However, the stock market provides dividends and gold does not, Low adds. Gold futures rose Monday, boosted by strong Chinese imports data and after a Federal Reserve official emphasised that US interest rates are likely to stay low, pressuring the dollar. Gold for February delivery ended at US$1,151.40 an ounce, up $12.5, or 1.1% on the Comex division of the New York Mercantile Exchange.
Regardless of whether you are a first time home buyer or an investor looking at property investments, the benefits are obvious.
While taking risks in the stock market may yield higher returns, property investment can provide a more stable, steady level of income and a more secured level of return on investment.
Property generally appreciates in value and rarely the reverse. But like other forms of investments, finding the right property requires a lot of research. “Property prices have been relatively stable but it all comes down to location,” Lee says.
An analyst from a local bank-backed brokerage says 2010 is a good year to invest in the property sector. “Many developers held back their launches last year and there should be some level of oversupply this year. However, many buyers have also shied away from the market so there could be a surge in demand as well,” he says.
Tan says property is a good hedge against inflation, but points out that investors may need to bear additional costs like repairs or risk not having a tenant in a downturn.
The stock market
The stock market can be a great source of income. To relatively new investors, Tan advises that the stock market should be their “last option.”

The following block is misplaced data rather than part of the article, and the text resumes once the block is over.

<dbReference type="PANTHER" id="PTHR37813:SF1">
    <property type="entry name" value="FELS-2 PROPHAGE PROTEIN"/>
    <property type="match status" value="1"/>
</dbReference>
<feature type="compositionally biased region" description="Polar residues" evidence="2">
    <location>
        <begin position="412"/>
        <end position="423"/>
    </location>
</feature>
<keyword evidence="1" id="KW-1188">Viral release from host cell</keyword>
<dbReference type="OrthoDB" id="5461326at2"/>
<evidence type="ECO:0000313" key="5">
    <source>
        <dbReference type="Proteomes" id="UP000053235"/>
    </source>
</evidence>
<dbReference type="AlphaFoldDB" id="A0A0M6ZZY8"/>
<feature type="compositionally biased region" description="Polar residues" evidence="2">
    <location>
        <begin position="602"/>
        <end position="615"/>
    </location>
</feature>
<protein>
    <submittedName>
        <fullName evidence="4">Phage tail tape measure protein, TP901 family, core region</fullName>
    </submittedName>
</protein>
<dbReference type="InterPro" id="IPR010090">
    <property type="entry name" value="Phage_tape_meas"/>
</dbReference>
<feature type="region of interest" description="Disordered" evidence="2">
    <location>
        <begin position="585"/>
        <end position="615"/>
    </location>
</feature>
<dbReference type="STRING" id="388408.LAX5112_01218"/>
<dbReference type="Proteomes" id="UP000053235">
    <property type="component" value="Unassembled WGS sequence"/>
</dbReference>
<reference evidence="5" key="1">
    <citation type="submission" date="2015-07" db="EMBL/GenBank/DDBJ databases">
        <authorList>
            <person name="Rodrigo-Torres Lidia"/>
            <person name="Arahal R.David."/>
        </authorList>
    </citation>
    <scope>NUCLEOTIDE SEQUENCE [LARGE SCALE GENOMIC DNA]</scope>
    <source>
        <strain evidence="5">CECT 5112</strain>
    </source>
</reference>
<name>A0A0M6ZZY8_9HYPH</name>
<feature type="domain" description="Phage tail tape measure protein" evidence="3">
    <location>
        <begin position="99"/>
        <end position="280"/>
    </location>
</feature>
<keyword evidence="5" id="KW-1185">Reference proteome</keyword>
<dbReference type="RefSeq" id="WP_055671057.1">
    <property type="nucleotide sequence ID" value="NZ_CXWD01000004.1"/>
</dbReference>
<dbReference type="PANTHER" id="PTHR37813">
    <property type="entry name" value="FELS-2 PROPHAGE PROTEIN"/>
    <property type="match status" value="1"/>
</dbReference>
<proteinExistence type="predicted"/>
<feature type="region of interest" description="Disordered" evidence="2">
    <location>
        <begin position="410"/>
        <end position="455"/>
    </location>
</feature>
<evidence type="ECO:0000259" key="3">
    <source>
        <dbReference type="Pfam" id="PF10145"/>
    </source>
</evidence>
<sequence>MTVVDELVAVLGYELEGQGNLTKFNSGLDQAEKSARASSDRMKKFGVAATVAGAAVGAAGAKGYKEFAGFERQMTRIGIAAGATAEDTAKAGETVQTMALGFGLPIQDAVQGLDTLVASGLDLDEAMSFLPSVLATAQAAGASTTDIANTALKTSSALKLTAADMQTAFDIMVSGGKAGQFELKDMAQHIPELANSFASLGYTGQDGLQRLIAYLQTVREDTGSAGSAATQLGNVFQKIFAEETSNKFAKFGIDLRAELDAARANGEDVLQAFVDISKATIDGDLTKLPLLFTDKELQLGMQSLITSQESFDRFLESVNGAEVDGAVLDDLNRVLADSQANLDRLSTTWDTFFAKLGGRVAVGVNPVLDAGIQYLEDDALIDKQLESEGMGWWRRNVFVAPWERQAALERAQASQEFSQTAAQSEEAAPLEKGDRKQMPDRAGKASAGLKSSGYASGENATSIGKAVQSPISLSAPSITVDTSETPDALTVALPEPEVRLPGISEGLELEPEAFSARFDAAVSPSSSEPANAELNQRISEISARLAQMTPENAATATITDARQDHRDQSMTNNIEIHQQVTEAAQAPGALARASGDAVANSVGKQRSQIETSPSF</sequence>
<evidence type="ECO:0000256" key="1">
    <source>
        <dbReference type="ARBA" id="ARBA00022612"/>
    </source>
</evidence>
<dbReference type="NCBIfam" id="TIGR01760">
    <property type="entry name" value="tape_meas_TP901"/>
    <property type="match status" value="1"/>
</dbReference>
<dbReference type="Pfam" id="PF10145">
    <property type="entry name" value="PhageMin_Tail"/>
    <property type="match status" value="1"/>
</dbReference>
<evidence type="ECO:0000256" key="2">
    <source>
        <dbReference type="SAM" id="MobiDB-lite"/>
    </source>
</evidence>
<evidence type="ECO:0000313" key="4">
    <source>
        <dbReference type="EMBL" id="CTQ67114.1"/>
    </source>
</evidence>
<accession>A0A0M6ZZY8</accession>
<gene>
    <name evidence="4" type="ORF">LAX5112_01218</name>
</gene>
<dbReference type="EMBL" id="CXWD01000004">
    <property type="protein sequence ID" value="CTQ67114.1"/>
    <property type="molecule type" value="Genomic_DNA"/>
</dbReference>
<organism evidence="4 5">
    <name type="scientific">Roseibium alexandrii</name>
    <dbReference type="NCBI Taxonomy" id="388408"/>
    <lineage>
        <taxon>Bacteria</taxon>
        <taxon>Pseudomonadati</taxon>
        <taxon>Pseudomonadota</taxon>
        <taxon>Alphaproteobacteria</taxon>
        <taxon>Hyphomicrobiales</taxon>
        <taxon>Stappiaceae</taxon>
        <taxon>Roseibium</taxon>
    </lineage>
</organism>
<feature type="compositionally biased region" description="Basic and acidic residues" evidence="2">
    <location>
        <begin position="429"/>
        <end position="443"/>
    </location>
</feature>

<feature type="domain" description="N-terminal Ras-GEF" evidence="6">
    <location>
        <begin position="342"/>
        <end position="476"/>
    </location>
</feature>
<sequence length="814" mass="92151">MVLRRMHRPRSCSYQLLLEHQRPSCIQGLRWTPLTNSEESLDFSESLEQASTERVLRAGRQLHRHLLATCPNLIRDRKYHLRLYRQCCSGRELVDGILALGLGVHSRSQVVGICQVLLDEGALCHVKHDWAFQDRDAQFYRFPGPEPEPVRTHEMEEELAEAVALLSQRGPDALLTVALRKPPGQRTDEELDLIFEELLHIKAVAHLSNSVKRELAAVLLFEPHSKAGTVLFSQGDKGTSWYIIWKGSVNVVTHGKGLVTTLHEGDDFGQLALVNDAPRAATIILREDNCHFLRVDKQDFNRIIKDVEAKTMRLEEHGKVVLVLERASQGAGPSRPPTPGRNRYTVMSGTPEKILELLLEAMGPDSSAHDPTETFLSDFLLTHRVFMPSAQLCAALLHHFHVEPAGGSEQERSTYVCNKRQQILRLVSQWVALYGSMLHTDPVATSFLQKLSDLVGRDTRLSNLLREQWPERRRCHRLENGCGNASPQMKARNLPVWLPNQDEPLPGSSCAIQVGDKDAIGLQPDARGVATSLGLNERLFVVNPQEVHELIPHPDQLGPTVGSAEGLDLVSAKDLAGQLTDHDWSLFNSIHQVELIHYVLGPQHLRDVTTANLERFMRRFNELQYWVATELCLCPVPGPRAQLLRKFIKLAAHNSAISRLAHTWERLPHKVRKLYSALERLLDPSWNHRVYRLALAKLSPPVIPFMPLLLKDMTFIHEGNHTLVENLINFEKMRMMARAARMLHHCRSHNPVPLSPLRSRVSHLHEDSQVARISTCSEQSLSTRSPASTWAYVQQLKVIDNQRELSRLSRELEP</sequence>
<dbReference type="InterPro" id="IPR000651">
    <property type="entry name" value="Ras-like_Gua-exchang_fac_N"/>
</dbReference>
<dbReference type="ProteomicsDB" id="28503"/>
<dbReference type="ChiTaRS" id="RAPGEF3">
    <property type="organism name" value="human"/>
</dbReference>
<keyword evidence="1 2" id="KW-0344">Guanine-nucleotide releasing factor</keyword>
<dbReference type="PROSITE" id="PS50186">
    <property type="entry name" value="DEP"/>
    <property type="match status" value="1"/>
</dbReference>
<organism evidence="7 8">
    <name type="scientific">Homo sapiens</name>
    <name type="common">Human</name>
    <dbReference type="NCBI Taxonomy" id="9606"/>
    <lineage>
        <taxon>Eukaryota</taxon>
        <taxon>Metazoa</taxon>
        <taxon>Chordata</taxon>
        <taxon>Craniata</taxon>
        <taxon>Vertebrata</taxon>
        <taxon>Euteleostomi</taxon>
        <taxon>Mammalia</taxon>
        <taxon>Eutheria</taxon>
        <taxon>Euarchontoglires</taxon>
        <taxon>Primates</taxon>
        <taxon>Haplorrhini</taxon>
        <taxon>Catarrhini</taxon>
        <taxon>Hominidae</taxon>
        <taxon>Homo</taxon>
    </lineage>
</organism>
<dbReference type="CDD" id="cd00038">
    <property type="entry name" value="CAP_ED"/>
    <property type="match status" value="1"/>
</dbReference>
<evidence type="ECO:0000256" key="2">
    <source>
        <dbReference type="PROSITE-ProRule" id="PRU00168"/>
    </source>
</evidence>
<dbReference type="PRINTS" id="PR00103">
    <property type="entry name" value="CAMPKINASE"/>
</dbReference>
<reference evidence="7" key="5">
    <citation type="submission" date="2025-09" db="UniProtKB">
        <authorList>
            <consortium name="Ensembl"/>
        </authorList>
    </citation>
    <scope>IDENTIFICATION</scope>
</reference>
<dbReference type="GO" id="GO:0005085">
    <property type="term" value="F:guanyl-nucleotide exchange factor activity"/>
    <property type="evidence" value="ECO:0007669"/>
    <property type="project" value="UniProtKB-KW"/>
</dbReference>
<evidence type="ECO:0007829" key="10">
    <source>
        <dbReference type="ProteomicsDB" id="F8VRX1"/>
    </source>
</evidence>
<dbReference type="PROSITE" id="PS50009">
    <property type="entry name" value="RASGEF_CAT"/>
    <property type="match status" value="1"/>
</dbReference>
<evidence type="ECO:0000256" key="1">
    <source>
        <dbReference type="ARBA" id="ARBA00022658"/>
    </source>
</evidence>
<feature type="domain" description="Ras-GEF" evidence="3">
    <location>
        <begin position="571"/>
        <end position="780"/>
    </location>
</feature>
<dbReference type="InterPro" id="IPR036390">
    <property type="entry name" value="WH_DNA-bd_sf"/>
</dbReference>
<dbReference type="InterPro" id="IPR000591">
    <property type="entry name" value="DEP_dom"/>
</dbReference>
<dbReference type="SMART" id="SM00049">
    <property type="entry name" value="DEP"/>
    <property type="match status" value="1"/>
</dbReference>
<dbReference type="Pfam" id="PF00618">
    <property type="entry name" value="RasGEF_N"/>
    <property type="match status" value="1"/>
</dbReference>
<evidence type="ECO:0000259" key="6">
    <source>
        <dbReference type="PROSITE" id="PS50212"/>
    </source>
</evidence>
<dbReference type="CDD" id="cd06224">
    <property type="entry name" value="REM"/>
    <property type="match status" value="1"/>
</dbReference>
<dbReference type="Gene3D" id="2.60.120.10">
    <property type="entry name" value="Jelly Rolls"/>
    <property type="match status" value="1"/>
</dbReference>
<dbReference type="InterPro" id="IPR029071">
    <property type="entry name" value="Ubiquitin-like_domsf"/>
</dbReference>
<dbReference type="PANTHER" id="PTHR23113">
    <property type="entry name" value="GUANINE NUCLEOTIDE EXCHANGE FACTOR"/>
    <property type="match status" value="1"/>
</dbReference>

“You have to be a specialist if you want to excel in the stock market. You have to understand the fundamentals of the stock, price-earnings ratio, yield, etc. Unless you’re an expert and understand the stock well, this isn’t for you.
“If you do invest, the natural choice would be to invest in blue-chip companies, which tend to be more stable. If you’re a small-time investor, you can’t expect to earn much by investing in penny (small) stocks,” he says.
Foo shares a similar sentiment when advising newcomers: “We discourage stocks and shares if you don’t have experience.”
Given the broad options above, Lee says the best way to maximise returns is to diversify one’s investment portfolio.
“Investors should diversify their investments and not place all eggs in one basket. If the market goes down, then you risk losing everything.
“If you’re willing to take risks, you should invest in a mix of equities and unit trust funds. And if you have the money, you should look at your portfolio and invest in something that you have not done so already,” he says.
Tan also concurs that diversification of investments is the best option. “To invest in just one area, you must be a specialist,” he says.
Foo says an investor should continuously review his portfolio to ensure that everything is “on-track,” adding that one could also try “diversifying offshore.”
“People today are not just spending in ringgit. A lot of them are sending their children overseas, like Australia. If you’re planning to send your kids overseas, than it’s best to start early and place your money in a foreign investment,” he explains.
He cautions that one should thoroughly research before diversifying into unknown territory.
“In diversifying, you need proper information. So work with planners that have the right tools that can help create the proper portfolio for you.”